A WELL supported Eddie Hearn show in Dublin last weekend but not all the fights going as hoped, with the top liner Matthew Macklin, getting turned over by the WBC international champion Jorge Sebastian Heiland from Argentina.
It is always a tough call when you fight an Argentinian which it proved on the night when Matthew was halted in the 10th round, which in all probability puts paid to any thoughts of a match-up in Ireland, or anywhere else, with Andy Lee and a possible title against WBC champion Miguel Cotto.
With Lee getting his chance of the WBO title against Matt Korobov in December, there probably wouldn’t have been a venue in Ireland big enough to put that fight on but that’s all up the pictures now with Macklin’s demise, or so it seems.
It wasn’t really as big a shock as all that as the bookies had it a 50-50 fight but one man who took them to the cleaners was Spike O’ Sullivan with his demolition job on Anthony Fitzgerald in the first round of his 10-round Irish title fight. This was a real grudge match between the man from Cork and Fitz from Dublin, a sort of Yorkshire versus Lancashire.
I had a strong few words with both fighters in the dressing room prior to the fight which may have helped to defuse the situation slightly. The fight set off at a good pace but the extra poundage and visible power and confidence of Spike was evident from the off, then one-and-a-half minutes into it… Bang… Goodnight Vienna. Fitz was in dreamland and Spike was off to the bookies to pick up his winnings. I heard that he had a bet on himself at 50-to-1 to finish it in the first round.
Kal Yafai had a tougher than expected fight against the Nicaraguan Everth Briceno. I was disappointed in Everth’s commitment and professionalism prior to the fight. I entered the dining room for breakfast on the morning of the weigh-in and he was filling his face with all the goodies, so I figured he could make the weight pretty easy. I thought he must be pretty light-boned as he had an upper body like a barn door. Once again I was wrong, he wasn’t light-boned, just unprofessional, as he jumped on the scale and was overweight. He got a couple of hours to make the weight that came back an hour-and-a-half later and still didn’t make the weight by 1 kg and said he couldn’t get any more off and wasn’t going to try – so that was it. If he won the fight now he wouldn’t be crowned champion as he didn’t make the weight. Both fighters then have to weigh in on the morning of the fight for a check weigh-in and must be no more than 10lbs above the stipulated championship wait. I did wonder if he would even be inside that 10lbs limit the way he was putting the evening meal away. Is there a ban on consuming food in Nicaragua?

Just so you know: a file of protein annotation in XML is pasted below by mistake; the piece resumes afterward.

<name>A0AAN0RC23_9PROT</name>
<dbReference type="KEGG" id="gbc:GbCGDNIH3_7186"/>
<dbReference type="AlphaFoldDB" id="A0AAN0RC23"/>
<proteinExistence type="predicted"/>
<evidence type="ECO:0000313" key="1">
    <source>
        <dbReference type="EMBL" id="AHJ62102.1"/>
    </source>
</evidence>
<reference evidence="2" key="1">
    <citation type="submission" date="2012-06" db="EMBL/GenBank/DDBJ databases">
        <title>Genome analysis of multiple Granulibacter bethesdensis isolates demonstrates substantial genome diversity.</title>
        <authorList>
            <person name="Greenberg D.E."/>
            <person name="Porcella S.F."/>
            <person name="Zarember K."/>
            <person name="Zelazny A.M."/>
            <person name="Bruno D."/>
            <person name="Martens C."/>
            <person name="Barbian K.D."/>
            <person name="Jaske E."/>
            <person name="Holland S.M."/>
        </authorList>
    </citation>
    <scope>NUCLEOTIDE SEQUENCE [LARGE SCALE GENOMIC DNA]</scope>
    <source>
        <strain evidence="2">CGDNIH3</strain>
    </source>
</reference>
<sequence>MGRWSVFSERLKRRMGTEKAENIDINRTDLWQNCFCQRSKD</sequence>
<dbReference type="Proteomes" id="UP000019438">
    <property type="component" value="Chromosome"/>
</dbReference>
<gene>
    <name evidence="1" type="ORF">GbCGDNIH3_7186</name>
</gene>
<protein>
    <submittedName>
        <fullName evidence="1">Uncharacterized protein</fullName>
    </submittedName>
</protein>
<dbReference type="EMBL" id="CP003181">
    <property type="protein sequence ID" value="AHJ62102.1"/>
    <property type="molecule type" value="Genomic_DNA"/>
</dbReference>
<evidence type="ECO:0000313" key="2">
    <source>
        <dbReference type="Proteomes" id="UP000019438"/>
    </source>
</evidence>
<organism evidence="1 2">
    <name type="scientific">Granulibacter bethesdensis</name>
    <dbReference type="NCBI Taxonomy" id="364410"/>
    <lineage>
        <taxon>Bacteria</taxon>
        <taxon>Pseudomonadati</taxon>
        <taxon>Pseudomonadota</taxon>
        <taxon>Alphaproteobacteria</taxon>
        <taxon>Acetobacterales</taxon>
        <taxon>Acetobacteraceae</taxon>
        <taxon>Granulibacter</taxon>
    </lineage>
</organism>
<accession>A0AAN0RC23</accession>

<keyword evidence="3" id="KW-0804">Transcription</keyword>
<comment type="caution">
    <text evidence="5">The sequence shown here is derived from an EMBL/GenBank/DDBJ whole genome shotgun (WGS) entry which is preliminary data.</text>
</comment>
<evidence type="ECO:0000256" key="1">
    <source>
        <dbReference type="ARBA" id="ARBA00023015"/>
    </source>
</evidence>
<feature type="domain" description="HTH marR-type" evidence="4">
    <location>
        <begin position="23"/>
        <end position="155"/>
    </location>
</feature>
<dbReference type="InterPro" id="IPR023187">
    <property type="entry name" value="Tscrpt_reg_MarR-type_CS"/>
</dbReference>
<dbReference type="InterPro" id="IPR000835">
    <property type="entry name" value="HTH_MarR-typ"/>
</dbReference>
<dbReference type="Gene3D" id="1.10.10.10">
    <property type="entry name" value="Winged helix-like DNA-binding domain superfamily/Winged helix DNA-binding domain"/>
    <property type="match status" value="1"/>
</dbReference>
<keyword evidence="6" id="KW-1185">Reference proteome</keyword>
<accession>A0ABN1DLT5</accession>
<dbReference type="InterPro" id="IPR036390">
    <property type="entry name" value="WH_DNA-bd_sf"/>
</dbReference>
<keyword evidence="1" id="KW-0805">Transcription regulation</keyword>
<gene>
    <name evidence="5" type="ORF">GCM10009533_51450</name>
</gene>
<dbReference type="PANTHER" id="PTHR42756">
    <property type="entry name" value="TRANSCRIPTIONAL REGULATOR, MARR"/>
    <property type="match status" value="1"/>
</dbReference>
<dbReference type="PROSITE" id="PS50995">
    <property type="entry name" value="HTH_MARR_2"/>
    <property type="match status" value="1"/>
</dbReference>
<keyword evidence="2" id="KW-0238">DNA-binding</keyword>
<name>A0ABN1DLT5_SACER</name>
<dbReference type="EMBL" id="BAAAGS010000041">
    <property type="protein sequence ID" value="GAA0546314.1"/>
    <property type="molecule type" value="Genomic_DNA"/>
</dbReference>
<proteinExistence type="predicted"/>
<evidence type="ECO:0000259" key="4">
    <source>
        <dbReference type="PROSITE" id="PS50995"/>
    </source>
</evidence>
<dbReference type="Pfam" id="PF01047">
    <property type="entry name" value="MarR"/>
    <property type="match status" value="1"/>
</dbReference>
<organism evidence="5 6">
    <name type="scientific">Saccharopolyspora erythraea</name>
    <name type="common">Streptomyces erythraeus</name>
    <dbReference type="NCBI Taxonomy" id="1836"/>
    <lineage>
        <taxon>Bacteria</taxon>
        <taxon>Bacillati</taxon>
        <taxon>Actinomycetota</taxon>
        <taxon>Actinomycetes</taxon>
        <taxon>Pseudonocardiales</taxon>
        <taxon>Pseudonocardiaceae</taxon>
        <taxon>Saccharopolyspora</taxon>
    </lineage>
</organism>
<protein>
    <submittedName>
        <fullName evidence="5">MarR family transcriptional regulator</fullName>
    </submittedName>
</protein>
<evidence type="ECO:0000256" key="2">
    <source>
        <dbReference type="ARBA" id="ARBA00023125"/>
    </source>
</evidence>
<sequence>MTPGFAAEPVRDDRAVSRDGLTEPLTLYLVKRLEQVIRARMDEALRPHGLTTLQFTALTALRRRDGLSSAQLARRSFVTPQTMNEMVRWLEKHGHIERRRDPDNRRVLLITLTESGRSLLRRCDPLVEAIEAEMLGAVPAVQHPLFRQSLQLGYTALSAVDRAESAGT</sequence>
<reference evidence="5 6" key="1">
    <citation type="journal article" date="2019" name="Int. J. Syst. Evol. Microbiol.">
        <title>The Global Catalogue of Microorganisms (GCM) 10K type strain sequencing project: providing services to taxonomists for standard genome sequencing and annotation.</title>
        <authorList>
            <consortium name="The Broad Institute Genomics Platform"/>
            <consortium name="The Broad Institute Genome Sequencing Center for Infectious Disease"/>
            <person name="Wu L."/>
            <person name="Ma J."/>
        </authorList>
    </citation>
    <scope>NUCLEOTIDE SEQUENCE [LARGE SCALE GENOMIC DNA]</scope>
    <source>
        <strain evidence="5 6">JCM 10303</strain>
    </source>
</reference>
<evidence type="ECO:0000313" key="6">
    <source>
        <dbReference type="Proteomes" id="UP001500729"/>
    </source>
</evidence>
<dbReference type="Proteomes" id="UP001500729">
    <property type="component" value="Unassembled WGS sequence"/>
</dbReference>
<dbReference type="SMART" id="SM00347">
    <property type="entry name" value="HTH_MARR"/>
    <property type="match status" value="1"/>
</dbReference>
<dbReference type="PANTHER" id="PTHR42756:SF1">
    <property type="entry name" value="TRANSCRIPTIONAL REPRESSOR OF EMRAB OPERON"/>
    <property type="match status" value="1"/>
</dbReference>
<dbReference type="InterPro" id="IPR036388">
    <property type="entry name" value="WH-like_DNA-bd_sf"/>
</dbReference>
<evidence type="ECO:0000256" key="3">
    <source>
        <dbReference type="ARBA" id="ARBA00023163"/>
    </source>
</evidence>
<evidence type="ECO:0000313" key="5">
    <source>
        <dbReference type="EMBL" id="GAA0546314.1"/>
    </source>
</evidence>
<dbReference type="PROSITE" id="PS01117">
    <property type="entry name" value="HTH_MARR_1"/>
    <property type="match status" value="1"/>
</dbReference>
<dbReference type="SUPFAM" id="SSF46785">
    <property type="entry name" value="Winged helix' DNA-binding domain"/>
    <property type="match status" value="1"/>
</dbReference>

After all that he put a good competitive performance even though he took three counts and had a point deduction for low blows. It brought up two questions to me.
No.1, how would Kal have done if Everth had been on top of his game? I thought Kal tired slightly in the 10th, 11th, and last rounds.
Secondly, although Kal hit him with all his artillery Everth was still there at the end. I would like to see him put a bit more into his shots as I was not taken by his power or lack of it, also a little more committed. I told him after the fight that if he had put more pressure on Everth in that round, he would have stopped him but he let him off the Hook and back into the fight.
But with only a handful of fights under his belt, what the hell, he has time to learn.
Overall a good night with one Irishman ticket seller losing, I feel the next big name to be topping this shows in Ireland is John Joe Nevin, although we didn’t get much viewing of him against Jack Heath, the reception he got when he went to the ring was on a par with Macklin’s.